Angus didn't respond at first. He seemed to only stare straight down into the water. His head lolled to the side a bit. Then he let out a groan and his head wobbled up to meet John's face. As their eyes met John could see something, like short bits of very thin thread, floating around on the surface of his eyes. Only it wasn't thread. They were like tiny little eels, all writhing and squirming around together and they were inside his eyeballs. John recoiled in horror. Then he saw that a large leech-like thing was attached to Angus' back, just below the surface of the putrid water. It's long muscular looking tail was wrapped tightly around his midsection. Suddenly the head of the thing slid out of Angus' back and broke the surface of the water. It turned towards John and hissed at him, revealing a mouth full of silver needles and two smouldering hate filled red eyes. Then, with a splash, it plunged it's head back inside the gaping wound in Angus' back.
"Take it..." croaked Angus as he lifted his backpack out of the water with his right hand. "Take it and kill me, please. I can feel them inside me, it's babies, eating, growing...please...kill me." John could see things squirming under the skin of Angus' right hand and forearm. He grabbed the pack and backed away. With tears in his eyes, he detached a grenade from his jacket harness.
"Hurry." whimpered Angus.
John pulled the pin and tossed it into the pool beside Angus' twitching body and scrambled from the thicket. Behind him he could hear a muffled explosion and an inhuman screaming sound that quickly died away. Then, silence. He reached inside the pack and pulled out the leather wrapped sphere, then threw the pack aside.
John sat down and cradled his head in his hands. Darkness rushed over him as the chemical lantern died out. It was hopeless. He cried. There was no where to go in this darkness. He'd end up just like poor old Angus. Food for those things. He shuddered and pulled his jacket tighter around himself. 'I'm going to die here tonight.' he thought to himself. 'Those things in the water are going to come after me any time now, and then it's game over.' Something made a sound to the left. Then to the right. Then he heard a great host of sounds all around him. Slithering, squirming sounds. His heart was beating like a jackhammer, but the adrenaline felt good. He reached into his backpack and pulled out an object with the words 'phosphorus flare' written on it. He triggered the ignition mechanism and tossed it a few feet in front of him as it flared to life. What he saw was worse than what he had imagined. The leech-things were all around him, thousands upon thousands of them inching slowly in the darkness towards him. They had been coming for him alright. John pulled another device out of his pack. This one was marked with the words: ' Thermonuclear Device - 0.5 Kiloton Yield '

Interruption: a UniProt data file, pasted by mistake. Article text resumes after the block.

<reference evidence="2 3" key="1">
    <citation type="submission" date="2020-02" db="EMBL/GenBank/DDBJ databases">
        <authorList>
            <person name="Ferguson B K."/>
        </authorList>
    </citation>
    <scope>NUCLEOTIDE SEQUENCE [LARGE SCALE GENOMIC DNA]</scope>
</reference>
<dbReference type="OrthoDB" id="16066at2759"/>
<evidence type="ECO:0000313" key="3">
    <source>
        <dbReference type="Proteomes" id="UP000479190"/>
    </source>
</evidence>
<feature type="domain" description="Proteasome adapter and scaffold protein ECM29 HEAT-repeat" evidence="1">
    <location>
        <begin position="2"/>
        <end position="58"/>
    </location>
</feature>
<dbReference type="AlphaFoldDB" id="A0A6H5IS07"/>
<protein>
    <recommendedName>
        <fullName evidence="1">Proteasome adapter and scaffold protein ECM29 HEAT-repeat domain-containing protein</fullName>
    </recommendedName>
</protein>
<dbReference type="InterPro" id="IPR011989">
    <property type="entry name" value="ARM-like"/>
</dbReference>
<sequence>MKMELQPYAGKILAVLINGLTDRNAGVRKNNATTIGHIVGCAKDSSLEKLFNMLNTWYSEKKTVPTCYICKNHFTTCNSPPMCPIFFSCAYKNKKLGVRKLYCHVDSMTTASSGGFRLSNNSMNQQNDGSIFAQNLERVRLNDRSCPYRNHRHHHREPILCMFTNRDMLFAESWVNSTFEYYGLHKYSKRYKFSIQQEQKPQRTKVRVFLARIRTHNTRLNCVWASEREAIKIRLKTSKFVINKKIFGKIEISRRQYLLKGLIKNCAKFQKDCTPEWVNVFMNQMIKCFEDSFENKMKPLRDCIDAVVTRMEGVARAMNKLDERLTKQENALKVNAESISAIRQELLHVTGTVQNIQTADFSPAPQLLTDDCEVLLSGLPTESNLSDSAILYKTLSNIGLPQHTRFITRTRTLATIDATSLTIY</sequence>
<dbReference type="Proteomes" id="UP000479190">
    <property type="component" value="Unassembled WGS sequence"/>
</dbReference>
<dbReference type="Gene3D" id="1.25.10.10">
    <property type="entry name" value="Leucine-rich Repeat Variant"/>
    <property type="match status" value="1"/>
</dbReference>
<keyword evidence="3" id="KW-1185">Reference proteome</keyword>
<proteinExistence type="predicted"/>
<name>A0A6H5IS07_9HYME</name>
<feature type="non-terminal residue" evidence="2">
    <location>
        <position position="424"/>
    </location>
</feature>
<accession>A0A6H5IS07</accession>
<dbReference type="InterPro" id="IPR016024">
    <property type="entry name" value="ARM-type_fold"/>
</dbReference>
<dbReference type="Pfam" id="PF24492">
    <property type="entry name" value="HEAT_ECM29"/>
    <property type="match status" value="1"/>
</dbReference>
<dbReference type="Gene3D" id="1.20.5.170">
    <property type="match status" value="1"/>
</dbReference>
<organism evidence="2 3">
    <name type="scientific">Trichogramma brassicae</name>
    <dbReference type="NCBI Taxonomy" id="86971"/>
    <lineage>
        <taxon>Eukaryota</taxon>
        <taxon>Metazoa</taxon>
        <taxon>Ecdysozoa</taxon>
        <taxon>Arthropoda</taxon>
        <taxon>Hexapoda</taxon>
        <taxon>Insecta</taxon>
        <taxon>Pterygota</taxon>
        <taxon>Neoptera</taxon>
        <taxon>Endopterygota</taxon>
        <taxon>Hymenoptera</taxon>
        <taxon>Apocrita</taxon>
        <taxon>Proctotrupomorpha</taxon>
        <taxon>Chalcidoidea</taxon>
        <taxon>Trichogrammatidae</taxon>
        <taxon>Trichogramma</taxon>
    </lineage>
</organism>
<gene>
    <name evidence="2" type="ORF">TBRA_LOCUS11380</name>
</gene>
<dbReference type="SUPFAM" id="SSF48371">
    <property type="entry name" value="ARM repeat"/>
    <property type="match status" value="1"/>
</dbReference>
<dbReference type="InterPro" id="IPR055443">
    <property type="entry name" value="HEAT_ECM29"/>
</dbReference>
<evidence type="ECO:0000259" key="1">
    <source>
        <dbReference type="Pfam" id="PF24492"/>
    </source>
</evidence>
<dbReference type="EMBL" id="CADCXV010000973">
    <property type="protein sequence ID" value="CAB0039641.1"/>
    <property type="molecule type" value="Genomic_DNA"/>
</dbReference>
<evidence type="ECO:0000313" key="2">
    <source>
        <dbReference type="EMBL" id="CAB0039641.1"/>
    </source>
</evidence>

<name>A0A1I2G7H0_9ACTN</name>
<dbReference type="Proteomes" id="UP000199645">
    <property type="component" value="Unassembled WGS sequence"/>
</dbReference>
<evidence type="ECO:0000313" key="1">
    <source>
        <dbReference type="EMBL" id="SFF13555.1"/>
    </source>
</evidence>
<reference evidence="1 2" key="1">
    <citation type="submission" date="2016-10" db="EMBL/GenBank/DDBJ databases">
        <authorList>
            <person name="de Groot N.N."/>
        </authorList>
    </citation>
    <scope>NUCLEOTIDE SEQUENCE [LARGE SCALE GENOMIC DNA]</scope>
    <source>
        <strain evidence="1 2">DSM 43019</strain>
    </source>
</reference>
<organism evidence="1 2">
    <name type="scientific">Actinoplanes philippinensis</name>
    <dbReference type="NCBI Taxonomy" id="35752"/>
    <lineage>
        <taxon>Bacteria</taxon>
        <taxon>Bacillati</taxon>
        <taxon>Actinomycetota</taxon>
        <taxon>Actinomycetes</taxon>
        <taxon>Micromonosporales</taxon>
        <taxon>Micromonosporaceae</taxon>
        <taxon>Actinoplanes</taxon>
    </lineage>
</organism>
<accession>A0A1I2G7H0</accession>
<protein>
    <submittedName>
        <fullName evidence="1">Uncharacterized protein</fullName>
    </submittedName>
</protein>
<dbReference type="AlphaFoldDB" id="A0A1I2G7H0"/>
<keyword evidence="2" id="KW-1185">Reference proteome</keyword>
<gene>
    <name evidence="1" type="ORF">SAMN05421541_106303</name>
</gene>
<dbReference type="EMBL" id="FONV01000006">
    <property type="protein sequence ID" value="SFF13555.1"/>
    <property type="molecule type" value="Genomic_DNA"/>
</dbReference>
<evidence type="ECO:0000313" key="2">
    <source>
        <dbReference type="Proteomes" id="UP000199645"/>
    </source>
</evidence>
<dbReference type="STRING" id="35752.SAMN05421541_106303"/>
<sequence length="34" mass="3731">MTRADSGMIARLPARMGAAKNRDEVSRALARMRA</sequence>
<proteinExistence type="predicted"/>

"If I'm going to die, then I'm taking all of you fucks with me! You hear?!?" he screamed into the darkness beyond the flare's illumination. Then something truly unexpected happened. The leech-things, instead of attacking him, began to coalesce into one large mass. Thousands of them, squirming together in one great repulsive pile. John noticed that the mass was taking on a shape. A roughly humanoid shape. A pair of arms first, then two legs, followed by a torso and finally a head was formed by thousands of these writhing creatures. When it had completely formed, it 'stood' at least twelve feet tall. John's will to fight was gone. This was too much. Then it spoke in his head.
"Human, do you know that the world's sundering is at hand?" it said in John's mind.
"No." thought John. "What are you?"
"We are the dwellers in the dark places of man's domain. The G' Tai. We control the controllers. We control everything in the zone. The gravitational anomalies that plagued you in the field and by the city...that is our making. We are the architects of your species destruction."
"What do you want?" thought John.
"The device that you carry, it is precious to us. It is the force that aligns our will and is the giver of power beyond imagination."
"Then why don't you just take it?" thought John.
"These fragile bodies we inhabit would whither and die upon contact with it. We need a more advanced lifeform to wield the power of the sphere. The bodies of your species will do nicely. We were in the process of preparing your friend for the change when your incendary device, the one you call 'grenade', stopped his life functions. If you destroy yourself, we will have to wait for another to find the sphere. Though we could wait for millenia, we tire of this stinking place. You will assist us."